The ARIA experience has made me confident in tackling difficult challenges. As a project leader, I was aware of the dos and don’ts of running a project. My mentors also instilled in me a mindset to be constantly thinking about scalability and throughput considerations to better translate my research into industry solutions in the future.


My favourite aspect about ARIA is the support and collaboration from experts at A*STAR who eventually helped me grow not only as a researcher, but as a person too.

  1. What motivated you to apply for A*STAR Graduate Scholarship (AGS)? How is it different from the ARIA programme?
    From the ARIA programme, I realised I enjoyed the many learning opportunities even though it was only a short stint with ARTC. I sought to further increase my knowledge of materials science and engineering through AGS. Compared to ARIA, the AGS PhD experience offers a deeper dive into the science behind what I had initially learned from my undergraduate studies while also training me to become a competent scientist in the future.

    Through AGS, I work closely with professors and experienced scientists from both A*STAR and local universities. As an AGS scholar, I also got to attend many research seminars, workshops and conferences organised by A*STAR, which allowed me to network while learning from experts in respective fields.

    I also become part of the A*STAR Scholars Network (ASN) which organises occasional get-togethers and provides the support of friends throughout my PhD journey.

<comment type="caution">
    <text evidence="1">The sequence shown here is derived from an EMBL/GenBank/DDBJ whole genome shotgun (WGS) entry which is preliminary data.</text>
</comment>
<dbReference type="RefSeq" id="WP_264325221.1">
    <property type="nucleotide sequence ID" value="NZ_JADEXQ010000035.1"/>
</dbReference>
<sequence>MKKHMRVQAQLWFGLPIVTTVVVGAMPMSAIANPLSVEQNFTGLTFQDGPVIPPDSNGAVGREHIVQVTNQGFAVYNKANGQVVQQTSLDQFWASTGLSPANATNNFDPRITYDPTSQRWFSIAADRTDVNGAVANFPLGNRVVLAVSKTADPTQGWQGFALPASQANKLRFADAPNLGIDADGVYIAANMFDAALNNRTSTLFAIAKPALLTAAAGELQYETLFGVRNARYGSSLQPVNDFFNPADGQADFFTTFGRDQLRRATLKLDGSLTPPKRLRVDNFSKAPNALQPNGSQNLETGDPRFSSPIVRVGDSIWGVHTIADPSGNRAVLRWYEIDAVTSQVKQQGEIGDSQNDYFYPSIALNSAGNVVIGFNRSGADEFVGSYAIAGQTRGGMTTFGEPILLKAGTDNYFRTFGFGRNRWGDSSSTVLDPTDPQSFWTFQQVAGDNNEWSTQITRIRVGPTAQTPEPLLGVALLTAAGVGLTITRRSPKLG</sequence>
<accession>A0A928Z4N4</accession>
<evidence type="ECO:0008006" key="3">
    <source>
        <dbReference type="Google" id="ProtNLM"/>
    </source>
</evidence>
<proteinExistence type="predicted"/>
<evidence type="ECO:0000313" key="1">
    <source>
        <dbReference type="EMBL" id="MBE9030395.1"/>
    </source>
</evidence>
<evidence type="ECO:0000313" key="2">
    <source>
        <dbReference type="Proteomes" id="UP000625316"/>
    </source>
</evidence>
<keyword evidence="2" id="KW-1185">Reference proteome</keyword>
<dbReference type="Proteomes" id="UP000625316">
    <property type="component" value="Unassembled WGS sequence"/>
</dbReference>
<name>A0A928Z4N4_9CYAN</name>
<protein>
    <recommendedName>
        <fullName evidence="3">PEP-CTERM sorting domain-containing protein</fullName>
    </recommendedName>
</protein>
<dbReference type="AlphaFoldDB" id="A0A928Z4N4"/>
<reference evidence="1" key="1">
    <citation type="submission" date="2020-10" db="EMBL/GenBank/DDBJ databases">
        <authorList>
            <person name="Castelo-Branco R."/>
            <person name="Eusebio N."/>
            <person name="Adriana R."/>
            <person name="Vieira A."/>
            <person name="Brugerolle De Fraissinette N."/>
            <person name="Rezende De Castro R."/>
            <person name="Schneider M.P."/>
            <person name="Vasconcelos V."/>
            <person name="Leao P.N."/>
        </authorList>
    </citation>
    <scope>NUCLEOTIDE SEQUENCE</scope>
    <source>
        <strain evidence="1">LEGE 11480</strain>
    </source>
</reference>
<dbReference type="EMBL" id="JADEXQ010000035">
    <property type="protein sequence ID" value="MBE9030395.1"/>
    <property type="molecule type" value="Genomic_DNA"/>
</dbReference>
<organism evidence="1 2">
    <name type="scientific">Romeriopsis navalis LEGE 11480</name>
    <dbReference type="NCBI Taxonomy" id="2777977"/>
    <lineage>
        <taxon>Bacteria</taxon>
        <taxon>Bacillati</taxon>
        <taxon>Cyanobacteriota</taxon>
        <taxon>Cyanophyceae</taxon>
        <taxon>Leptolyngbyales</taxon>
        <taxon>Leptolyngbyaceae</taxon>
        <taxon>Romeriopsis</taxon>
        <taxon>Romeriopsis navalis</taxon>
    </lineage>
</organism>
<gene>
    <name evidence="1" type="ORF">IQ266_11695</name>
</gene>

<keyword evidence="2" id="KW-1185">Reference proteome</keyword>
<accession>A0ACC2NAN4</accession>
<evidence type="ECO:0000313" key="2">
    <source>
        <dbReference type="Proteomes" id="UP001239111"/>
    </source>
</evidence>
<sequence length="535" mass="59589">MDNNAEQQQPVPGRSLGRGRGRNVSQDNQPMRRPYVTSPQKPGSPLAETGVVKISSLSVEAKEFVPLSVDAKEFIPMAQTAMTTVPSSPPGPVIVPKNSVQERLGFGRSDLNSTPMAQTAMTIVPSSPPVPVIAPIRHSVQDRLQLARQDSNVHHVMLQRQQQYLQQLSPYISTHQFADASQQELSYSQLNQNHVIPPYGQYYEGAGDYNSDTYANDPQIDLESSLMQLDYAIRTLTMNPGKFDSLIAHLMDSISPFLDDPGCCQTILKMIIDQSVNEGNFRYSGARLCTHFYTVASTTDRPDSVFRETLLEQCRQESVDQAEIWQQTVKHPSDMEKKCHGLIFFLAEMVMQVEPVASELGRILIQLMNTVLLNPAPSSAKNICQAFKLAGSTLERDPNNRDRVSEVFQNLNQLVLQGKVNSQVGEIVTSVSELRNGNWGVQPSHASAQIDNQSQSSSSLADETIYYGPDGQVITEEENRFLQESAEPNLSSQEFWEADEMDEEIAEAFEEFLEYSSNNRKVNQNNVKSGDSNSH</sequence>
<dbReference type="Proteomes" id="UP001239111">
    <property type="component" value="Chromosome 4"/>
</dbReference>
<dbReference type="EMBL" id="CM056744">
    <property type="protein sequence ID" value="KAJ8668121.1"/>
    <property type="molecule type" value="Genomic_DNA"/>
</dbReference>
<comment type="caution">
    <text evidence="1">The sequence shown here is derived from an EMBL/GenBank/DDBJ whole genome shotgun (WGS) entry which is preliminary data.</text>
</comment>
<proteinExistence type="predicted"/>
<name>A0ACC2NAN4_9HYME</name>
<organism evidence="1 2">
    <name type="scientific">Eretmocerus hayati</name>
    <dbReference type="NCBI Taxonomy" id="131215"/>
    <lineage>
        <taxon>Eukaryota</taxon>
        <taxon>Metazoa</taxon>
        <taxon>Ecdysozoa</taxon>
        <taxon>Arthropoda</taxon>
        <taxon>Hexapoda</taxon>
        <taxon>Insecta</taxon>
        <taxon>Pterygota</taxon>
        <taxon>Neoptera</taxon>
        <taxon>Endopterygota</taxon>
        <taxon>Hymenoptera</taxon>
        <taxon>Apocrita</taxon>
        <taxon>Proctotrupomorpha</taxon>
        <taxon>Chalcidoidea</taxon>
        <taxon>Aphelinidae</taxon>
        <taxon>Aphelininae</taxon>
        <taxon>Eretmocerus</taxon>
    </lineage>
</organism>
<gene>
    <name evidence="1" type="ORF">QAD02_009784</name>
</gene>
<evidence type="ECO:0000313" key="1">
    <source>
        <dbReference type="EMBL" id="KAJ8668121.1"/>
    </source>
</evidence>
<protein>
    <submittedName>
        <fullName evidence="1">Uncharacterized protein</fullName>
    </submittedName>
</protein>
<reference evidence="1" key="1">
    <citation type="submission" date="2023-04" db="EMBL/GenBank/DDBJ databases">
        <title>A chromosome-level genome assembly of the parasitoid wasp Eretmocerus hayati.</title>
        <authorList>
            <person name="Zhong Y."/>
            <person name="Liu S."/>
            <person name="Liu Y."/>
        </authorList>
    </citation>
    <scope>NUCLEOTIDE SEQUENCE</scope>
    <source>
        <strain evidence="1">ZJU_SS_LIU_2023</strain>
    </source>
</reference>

1. Would you recommend potential students to take up a research attachment before they decide on pursuing a PhD programme?
    Yes, I would highly recommend a research attachment with any A*STAR Research Institute, even if it is just for a short while. It provides a good opportunity for potential PhD applicants to see for themselves what the culture is like in A*STAR and whether they feel comfortable doing research in the first place. An attachment is also an excellent opportunity to learn from and build connections with full-time scientists and engineers in A*STAR.


  1. What are your top 2 takeaways that you would like to share with students in STEM?
    My top two takeaways are excellent exposure and wonderful opportunity to interact and network with researchers. My career mentors in ARTC have always been encouraging to me, and they were always there to give me advice on work, study and life.


  1. What are your career aspirations?
    My current PhD research area is in the use of nanotechnology to make energy applications such as hydrogen fuel cells more environmentally friendly while improving their performance. This research is poised as a pivotal contributor to alternative energy sources, which is a global environmental aim. I hope to join A*STAR after my PhD studies as a scientist and explore more on the applications of nanotechnology both in energy and biomedical applications.


  1. What advice would you give to interested candidates with regard to the application process?
    Prior to applying, it is good to have a strong mindset that your intention of joining is to increase your knowledge and to grow as a student. Throughout the application process, and even after being accepted into ARIA, this mindset is crucial to sustaining your growth. Although grades are important, approaching both ARIA and AGS with the right mindset is key to success in research.